11 May – South Korea broke ground for the world’s biggest solar power plant on Thursday (10 May) as it tries to diversify its power sources and use cleaner energy.
The $170m plant, along with the world’s largest tidal power plant that is already under construction off the country’s west coast, is part of an aggressive effort to seek new and renewable energy sources at a time when global concern about reducing the emission of heat-trapping greenhouse gases is rising.
The nation is attempting to increase its use of renewable energy from its current 2.28 per cent to 10 per cent by 2020. The solar plant, being built in Shinan, near the southwestern tip of South Korea, is scheduled to be completed by late 2008.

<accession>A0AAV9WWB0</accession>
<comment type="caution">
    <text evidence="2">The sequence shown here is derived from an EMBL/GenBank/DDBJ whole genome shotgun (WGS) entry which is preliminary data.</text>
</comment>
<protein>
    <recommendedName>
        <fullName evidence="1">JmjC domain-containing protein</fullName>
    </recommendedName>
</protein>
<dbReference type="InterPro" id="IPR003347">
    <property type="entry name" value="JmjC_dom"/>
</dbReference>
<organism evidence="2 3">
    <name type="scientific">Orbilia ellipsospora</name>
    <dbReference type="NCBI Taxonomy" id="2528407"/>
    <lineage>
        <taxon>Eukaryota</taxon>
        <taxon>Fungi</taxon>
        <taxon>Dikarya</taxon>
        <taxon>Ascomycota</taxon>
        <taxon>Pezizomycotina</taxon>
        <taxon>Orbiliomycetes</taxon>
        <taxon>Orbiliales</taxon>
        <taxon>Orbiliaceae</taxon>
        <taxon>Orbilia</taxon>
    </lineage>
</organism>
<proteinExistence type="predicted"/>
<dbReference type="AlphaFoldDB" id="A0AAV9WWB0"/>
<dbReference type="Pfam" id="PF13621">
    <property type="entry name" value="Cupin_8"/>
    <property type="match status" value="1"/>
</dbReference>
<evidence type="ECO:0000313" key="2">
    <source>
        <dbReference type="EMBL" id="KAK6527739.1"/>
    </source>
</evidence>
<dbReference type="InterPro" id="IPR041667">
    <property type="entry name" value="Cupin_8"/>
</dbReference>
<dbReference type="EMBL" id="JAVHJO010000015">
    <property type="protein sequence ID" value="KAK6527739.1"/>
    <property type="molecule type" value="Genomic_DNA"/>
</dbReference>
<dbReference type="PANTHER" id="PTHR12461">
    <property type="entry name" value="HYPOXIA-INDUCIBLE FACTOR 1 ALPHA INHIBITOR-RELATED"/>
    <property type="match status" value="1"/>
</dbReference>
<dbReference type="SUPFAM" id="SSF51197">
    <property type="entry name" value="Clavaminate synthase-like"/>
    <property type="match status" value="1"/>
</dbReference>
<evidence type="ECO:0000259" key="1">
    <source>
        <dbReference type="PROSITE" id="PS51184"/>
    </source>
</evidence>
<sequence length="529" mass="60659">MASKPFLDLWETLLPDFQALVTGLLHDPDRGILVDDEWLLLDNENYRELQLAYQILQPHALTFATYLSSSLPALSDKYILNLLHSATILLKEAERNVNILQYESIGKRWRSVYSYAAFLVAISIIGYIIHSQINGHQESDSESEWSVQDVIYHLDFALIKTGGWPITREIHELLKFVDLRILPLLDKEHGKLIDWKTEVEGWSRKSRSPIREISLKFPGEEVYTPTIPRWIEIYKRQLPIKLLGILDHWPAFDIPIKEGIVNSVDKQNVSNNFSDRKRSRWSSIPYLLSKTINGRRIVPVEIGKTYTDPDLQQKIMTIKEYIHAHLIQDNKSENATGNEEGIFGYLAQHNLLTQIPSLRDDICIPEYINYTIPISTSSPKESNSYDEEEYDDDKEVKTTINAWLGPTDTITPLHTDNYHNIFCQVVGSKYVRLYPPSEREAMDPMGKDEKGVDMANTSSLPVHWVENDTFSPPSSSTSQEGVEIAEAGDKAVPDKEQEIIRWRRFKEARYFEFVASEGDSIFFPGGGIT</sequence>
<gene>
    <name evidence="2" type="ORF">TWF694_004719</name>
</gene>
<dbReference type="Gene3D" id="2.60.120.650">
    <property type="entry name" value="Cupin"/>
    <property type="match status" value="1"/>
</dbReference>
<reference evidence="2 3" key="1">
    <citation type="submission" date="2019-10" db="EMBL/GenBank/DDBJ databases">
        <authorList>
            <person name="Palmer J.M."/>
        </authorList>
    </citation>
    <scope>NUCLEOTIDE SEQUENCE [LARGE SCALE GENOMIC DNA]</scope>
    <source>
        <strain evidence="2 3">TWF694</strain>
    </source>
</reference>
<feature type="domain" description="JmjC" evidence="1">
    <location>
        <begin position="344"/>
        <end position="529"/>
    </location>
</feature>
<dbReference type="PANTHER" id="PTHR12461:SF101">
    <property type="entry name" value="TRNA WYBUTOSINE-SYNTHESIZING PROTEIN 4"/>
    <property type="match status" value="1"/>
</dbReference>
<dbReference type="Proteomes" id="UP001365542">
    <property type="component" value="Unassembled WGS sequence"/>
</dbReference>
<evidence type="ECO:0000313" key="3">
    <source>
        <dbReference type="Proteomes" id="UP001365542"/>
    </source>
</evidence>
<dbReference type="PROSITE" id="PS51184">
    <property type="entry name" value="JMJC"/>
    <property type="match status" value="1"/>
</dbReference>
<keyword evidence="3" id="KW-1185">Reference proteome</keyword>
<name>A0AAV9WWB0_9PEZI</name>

It will feature 109 000 rectangular solar modules that will cover a seaside plot the size of 80 football fields, engineers said Wednesday. The modules tilt on a sun-tracking system to generate up to 20 MW of electricity.
“The plant will produce more than 27 000 MWh of environmentally friendly electricity a year,” said Kim Ji Hun, president of the Korean subsidiary of SunTechnics, the German solar power company that will build the plant on a turnkey contract. “This will be enough to supply 6 000 to 7 000 households, and saves 20 000 tons of carbon dioxide a year, or the amount of carbon dioxide 23 000 cars emit a year.”